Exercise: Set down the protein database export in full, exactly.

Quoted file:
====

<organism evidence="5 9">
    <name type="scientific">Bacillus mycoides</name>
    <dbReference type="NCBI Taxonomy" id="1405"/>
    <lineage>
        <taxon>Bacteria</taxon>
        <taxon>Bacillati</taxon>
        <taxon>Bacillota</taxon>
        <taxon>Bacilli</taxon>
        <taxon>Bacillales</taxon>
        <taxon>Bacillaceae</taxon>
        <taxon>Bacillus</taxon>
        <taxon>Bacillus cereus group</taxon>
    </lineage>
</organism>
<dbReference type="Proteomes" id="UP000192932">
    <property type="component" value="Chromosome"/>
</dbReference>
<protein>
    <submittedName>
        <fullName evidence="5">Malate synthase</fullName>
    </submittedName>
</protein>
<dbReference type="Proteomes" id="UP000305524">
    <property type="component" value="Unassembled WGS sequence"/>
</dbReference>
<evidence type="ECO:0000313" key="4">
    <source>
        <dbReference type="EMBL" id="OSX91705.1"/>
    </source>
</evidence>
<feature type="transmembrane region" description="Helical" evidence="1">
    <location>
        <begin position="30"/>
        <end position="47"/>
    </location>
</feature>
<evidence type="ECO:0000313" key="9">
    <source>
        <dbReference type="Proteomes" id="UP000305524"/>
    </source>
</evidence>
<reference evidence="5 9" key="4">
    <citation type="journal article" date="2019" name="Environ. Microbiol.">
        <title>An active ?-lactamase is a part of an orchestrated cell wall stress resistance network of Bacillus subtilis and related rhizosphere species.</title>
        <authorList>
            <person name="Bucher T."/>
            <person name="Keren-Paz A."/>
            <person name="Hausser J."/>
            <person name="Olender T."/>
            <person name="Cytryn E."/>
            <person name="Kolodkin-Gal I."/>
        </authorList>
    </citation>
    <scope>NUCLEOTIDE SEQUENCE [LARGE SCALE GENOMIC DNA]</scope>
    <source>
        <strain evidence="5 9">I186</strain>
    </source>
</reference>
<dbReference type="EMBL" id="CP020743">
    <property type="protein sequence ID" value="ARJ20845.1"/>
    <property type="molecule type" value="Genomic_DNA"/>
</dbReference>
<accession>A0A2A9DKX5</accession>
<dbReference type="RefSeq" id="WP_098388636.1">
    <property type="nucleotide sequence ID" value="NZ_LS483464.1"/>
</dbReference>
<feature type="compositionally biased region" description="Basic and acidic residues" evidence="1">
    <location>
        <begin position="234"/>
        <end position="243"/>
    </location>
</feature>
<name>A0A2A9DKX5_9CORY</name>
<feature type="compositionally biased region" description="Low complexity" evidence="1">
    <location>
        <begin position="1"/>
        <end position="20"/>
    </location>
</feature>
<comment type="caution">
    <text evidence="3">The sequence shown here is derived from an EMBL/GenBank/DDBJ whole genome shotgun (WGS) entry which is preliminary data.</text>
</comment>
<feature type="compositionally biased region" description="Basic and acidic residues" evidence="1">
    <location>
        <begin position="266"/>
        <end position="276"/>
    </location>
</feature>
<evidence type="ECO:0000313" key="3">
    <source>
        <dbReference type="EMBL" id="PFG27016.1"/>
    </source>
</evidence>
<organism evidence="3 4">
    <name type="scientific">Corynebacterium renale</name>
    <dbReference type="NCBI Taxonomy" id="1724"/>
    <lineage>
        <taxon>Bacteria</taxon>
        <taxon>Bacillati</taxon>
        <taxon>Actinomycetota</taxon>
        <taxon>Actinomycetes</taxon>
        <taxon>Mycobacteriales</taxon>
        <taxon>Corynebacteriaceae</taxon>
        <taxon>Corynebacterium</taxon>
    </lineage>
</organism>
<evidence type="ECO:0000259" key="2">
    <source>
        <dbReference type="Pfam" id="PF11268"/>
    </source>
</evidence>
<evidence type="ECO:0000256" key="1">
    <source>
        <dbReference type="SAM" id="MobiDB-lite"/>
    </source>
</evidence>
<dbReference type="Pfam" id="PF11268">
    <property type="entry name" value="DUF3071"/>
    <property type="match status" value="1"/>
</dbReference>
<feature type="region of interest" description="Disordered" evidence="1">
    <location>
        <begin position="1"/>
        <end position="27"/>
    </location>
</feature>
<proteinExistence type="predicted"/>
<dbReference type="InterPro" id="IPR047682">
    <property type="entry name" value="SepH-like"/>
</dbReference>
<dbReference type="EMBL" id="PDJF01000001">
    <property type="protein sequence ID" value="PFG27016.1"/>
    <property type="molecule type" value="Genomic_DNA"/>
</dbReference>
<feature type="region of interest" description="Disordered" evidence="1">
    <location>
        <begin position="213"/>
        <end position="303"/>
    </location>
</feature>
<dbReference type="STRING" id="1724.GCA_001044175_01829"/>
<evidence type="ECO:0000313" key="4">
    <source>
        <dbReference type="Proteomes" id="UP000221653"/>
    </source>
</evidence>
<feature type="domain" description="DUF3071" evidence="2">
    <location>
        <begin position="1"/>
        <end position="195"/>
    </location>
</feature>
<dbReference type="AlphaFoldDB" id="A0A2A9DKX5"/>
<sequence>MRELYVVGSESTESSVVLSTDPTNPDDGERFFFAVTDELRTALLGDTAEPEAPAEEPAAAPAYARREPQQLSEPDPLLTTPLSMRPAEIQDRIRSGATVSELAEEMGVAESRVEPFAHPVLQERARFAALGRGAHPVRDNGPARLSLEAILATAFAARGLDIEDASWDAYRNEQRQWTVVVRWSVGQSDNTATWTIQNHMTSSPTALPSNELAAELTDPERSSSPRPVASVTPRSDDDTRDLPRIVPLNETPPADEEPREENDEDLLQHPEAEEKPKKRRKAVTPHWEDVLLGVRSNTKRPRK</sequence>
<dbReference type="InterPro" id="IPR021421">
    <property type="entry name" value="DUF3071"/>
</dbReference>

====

<organism evidence="5 9">
    <name type="scientific">Bacillus mycoides</name>
    <dbReference type="NCBI Taxonomy" id="1405"/>
    <lineage>
        <taxon>Bacteria</taxon>
        <taxon>Bacillati</taxon>
        <taxon>Bacillota</taxon>
        <taxon>Bacilli</taxon>
        <taxon>Bacillales</taxon>
        <taxon>Bacillaceae</taxon>
        <taxon>Bacillus</taxon>
        <taxon>Bacillus cereus group</taxon>
    </lineage>
</organism>
<dbReference type="Proteomes" id="UP000192932">
    <property type="component" value="Chromosome"/>
</dbReference>
<protein>
    <submittedName>
        <fullName evidence="5">Malate synthase</fullName>
    </submittedName>
</protein>
<dbReference type="Proteomes" id="UP000305524">
    <property type="component" value="Unassembled WGS sequence"/>
</dbReference>
<evidence type="ECO:0000313" key="4">
    <source>
        <dbReference type="EMBL" id="OSX91705.1"/>
    </source>
</evidence>
<feature type="transmembrane region" description="Helical" evidence="1">
    <location>
        <begin position="30"/>
        <end position="47"/>
    </location>
</feature>
<evidence type="ECO:0000313" key="9">
    <source>
        <dbReference type="Proteomes" id="UP000305524"/>
    </source>
</evidence>
<reference evidence="5 9" key="4">
    <citation type="journal article" date="2019" name="Environ. Microbiol.">
        <title>An active ?-lactamase is a part of an orchestrated cell wall stress resistance network of Bacillus subtilis and related rhizosphere species.</title>
        <authorList>
            <person name="Bucher T."/>
            <person name="Keren-Paz A."/>
            <person name="Hausser J."/>
            <person name="Olender T."/>
            <person name="Cytryn E."/>
            <person name="Kolodkin-Gal I."/>
        </authorList>
    </citation>
    <scope>NUCLEOTIDE SEQUENCE [LARGE SCALE GENOMIC DNA]</scope>
    <source>
        <strain evidence="5 9">I186</strain>
    </source>
</reference>
<dbReference type="EMBL" id="CP020743">
    <property type="protein sequence ID" value="ARJ20845.1"/>
    <property type="molecule type" value="Genomic_DNA"/>
</dbReference>
<accession>A0A2A9DKX5</accession>
<dbReference type="RefSeq" id="WP_098388636.1">
    <property type="nucleotide sequence ID" value="NZ_LS483464.1"/>
</dbReference>
<feature type="compositionally biased region" description="Basic and acidic residues" evidence="1">
    <location>
        <begin position="234"/>
        <end position="243"/>
    </location>
</feature>
<name>A0A2A9DKX5_9CORY</name>
<feature type="compositionally biased region" description="Low complexity" evidence="1">
    <location>
        <begin position="1"/>
        <end position="20"/>
    </location>
</feature>
<comment type="caution">
    <text evidence="3">The sequence shown here is derived from an EMBL/GenBank/DDBJ whole genome shotgun (WGS) entry which is preliminary data.</text>
</comment>
<feature type="compositionally biased region" description="Basic and acidic residues" evidence="1">
    <location>
        <begin position="266"/>
        <end position="276"/>
    </location>
</feature>
<evidence type="ECO:0000313" key="3">
    <source>
        <dbReference type="EMBL" id="PFG27016.1"/>
    </source>
</evidence>
<organism evidence="3 4">
    <name type="scientific">Corynebacterium renale</name>
    <dbReference type="NCBI Taxonomy" id="1724"/>
    <lineage>
        <taxon>Bacteria</taxon>
        <taxon>Bacillati</taxon>
        <taxon>Actinomycetota</taxon>
        <taxon>Actinomycetes</taxon>
        <taxon>Mycobacteriales</taxon>
        <taxon>Corynebacteriaceae</taxon>
        <taxon>Corynebacterium</taxon>
    </lineage>
</organism>
<evidence type="ECO:0000259" key="2">
    <source>
        <dbReference type="Pfam" id="PF11268"/>
    </source>
</evidence>
<evidence type="ECO:0000256" key="1">
    <source>
        <dbReference type="SAM" id="MobiDB-lite"/>
    </source>
</evidence>
<dbReference type="Pfam" id="PF11268">
    <property type="entry name" value="DUF3071"/>
    <property type="match status" value="1"/>
</dbReference>
<feature type="region of interest" description="Disordered" evidence="1">
    <location>
        <begin position="1"/>
        <end position="27"/>
    </location>
</feature>
<proteinExistence type="predicted"/>
<dbReference type="InterPro" id="IPR047682">
    <property type="entry name" value="SepH-like"/>
</dbReference>
<dbReference type="EMBL" id="PDJF01000001">
    <property type="protein sequence ID" value="PFG27016.1"/>
    <property type="molecule type" value="Genomic_DNA"/>
</dbReference>
<feature type="region of interest" description="Disordered" evidence="1">
    <location>
        <begin position="213"/>
        <end position="303"/>
    </location>
</feature>
<dbReference type="STRING" id="1724.GCA_001044175_01829"/>
<evidence type="ECO:0000313" key="4">
    <source>
        <dbReference type="Proteomes" id="UP000221653"/>
    </source>
</evidence>
<feature type="domain" description="DUF3071" evidence="2">
    <location>
        <begin position="1"/>
        <end position="195"/>
    </location>
</feature>
<dbReference type="AlphaFoldDB" id="A0A2A9DKX5"/>
<sequence>MRELYVVGSESTESSVVLSTDPTNPDDGERFFFAVTDELRTALLGDTAEPEAPAEEPAAAPAYARREPQQLSEPDPLLTTPLSMRPAEIQDRIRSGATVSELAEEMGVAESRVEPFAHPVLQERARFAALGRGAHPVRDNGPARLSLEAILATAFAARGLDIEDASWDAYRNEQRQWTVVVRWSVGQSDNTATWTIQNHMTSSPTALPSNELAAELTDPERSSSPRPVASVTPRSDDDTRDLPRIVPLNETPPADEEPREENDEDLLQHPEAEEKPKKRRKAVTPHWEDVLLGVRSNTKRPRK</sequence>
<dbReference type="InterPro" id="IPR021421">
    <property type="entry name" value="DUF3071"/>
</dbReference>